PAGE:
Zipcar Founder Wants To Turn Every Car In The World Into A WiFi Hotspot

Los Angeles TrafficREUTERS/Jonathan AlcornVeniam can turn moving vehicles into WiFi hotspots.

Robin Chase, the co-founder and former CEO of the car-sharing service Zipcar, is on to another car-related startup: Veniam, a company that turns moving vehicles into WiFi hotspots.

Veniam’s technology can connect any vehicle, like a city bus or a garbage truck, to the internet, essentially building a massive “network of moving things.” For example, buses can provide free WiFi to its passengers, while garbage trucks can connect to waste containers and monitor which ones need to be cleaned first.

“Our first value proposition is having a reliable, low cost connectivity to vehicles. The second one is we can also service transport for the Internet of Things, getting sensor data back to the internet at a very low cost,” Chase told Business Insider.

Chase co-founded Veniam with Joao Barros and Susana Sargento, two engineering professors from Portugal, and Roy Russell, the founding CTO of Zipcar.

Although free WiFi is offered at subway stops in some cities like New York City, it’s not really available in moving vehicles. In fact, Chase claims, it’s nearly impossible to make a smooth transition from a cellular network to free WiFi in a moving vehicle fast enough without Veniam’s technology.

Veniam’s concept has already been proven in some areas. The City of Porto in Portugal has used Veniam’s technology to connect more than 600 vehicles recently, and now 73% of bus riders with mobile devices in Porto use Veniam’s free WiFi. That’s roughly 55,000 monthly users and 3 terabytes of data transmitted monthly, it says.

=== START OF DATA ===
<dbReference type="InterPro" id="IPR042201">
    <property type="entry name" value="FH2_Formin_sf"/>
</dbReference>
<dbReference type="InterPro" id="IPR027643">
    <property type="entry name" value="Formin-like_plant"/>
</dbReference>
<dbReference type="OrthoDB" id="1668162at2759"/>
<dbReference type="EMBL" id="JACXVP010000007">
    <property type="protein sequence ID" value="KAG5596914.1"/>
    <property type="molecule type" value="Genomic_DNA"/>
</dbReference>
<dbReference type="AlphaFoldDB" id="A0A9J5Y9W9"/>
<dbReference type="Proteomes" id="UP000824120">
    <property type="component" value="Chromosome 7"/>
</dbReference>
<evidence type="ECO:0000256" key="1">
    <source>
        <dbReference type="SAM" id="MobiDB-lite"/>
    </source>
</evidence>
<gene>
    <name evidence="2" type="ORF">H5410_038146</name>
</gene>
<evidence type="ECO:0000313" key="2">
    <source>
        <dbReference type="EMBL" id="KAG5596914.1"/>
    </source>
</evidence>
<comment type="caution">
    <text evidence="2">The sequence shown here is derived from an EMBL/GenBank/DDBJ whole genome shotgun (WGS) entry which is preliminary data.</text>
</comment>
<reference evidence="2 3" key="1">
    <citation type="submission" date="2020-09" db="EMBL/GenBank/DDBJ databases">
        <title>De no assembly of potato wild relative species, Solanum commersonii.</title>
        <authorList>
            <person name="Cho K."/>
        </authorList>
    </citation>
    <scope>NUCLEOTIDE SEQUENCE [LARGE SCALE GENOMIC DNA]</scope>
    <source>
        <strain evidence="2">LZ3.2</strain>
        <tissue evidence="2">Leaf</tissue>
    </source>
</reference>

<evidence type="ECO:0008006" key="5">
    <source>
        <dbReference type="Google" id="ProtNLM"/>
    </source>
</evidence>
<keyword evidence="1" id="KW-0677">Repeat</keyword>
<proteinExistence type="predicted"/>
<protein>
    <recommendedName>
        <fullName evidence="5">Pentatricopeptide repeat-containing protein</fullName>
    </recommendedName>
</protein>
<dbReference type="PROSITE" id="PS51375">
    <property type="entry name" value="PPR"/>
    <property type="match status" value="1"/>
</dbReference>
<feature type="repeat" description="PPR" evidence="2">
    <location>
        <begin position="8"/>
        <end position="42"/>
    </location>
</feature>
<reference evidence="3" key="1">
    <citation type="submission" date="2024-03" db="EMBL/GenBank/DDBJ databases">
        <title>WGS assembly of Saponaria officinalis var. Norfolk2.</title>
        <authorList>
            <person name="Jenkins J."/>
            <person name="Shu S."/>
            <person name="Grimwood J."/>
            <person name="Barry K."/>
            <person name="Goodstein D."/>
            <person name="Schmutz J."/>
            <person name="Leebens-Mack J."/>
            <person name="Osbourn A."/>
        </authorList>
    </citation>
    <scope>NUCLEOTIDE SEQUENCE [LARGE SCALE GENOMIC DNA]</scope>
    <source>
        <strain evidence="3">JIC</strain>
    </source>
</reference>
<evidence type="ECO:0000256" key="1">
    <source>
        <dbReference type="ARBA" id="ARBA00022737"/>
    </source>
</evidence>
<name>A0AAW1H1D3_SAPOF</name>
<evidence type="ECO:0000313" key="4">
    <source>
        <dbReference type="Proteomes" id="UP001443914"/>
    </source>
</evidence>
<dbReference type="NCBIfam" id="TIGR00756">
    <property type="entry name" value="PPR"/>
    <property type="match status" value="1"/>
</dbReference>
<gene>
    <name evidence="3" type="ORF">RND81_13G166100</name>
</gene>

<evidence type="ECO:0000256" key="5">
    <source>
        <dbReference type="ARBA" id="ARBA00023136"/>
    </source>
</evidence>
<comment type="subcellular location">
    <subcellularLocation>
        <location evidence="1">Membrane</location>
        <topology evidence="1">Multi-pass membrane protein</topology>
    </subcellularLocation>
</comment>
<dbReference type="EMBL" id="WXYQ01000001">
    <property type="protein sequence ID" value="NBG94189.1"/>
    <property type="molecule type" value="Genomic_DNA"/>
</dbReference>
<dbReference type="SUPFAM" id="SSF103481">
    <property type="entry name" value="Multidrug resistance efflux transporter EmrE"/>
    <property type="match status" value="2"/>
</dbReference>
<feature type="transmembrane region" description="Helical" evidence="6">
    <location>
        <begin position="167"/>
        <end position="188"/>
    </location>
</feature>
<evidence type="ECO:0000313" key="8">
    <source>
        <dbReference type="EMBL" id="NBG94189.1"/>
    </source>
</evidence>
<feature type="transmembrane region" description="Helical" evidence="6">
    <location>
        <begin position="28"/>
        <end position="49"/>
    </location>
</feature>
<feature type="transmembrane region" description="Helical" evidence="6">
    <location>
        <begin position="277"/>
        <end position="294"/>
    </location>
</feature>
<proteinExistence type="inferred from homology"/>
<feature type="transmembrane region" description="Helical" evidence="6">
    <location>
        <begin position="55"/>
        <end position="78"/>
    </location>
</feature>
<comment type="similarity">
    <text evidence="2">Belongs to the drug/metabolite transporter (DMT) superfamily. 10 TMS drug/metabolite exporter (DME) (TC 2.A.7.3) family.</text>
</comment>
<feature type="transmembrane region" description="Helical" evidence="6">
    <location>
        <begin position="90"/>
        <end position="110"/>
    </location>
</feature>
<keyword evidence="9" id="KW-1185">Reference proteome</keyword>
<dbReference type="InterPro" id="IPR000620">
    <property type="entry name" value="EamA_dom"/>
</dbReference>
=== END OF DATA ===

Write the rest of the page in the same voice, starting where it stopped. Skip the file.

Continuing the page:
“Six hundred connected vehicles might not sound like a lot, but it’s in fact the largest connected vehicle network in the world. I think that points to the fact that connected vehicles is a novel concept,” Chase said.

Although it’s still in its early stage, Veniam’s idea to connect cars has drawn a lot of interest from investors. Barro, Veniam’s CEO, was able to get about $US1 million in government grants in Portugal to set up the network in Porto. And on Tuesday, it announced that it has raised $US4.9 million in Series A funding from True Ventures, Union Square Ventures, Cane Investments, and a number of private investors.

With the new funding, Veniam is planning to boost its presence in the US market. Barro tells us it’s already talking to potential customers in several US cities, including San Francisco, New York, and Austin. It plans to announce its first US city deployment in the first quarter of 2015.

“Eventually, we would like to have every vehicle in the world use our technology,” Barro said.

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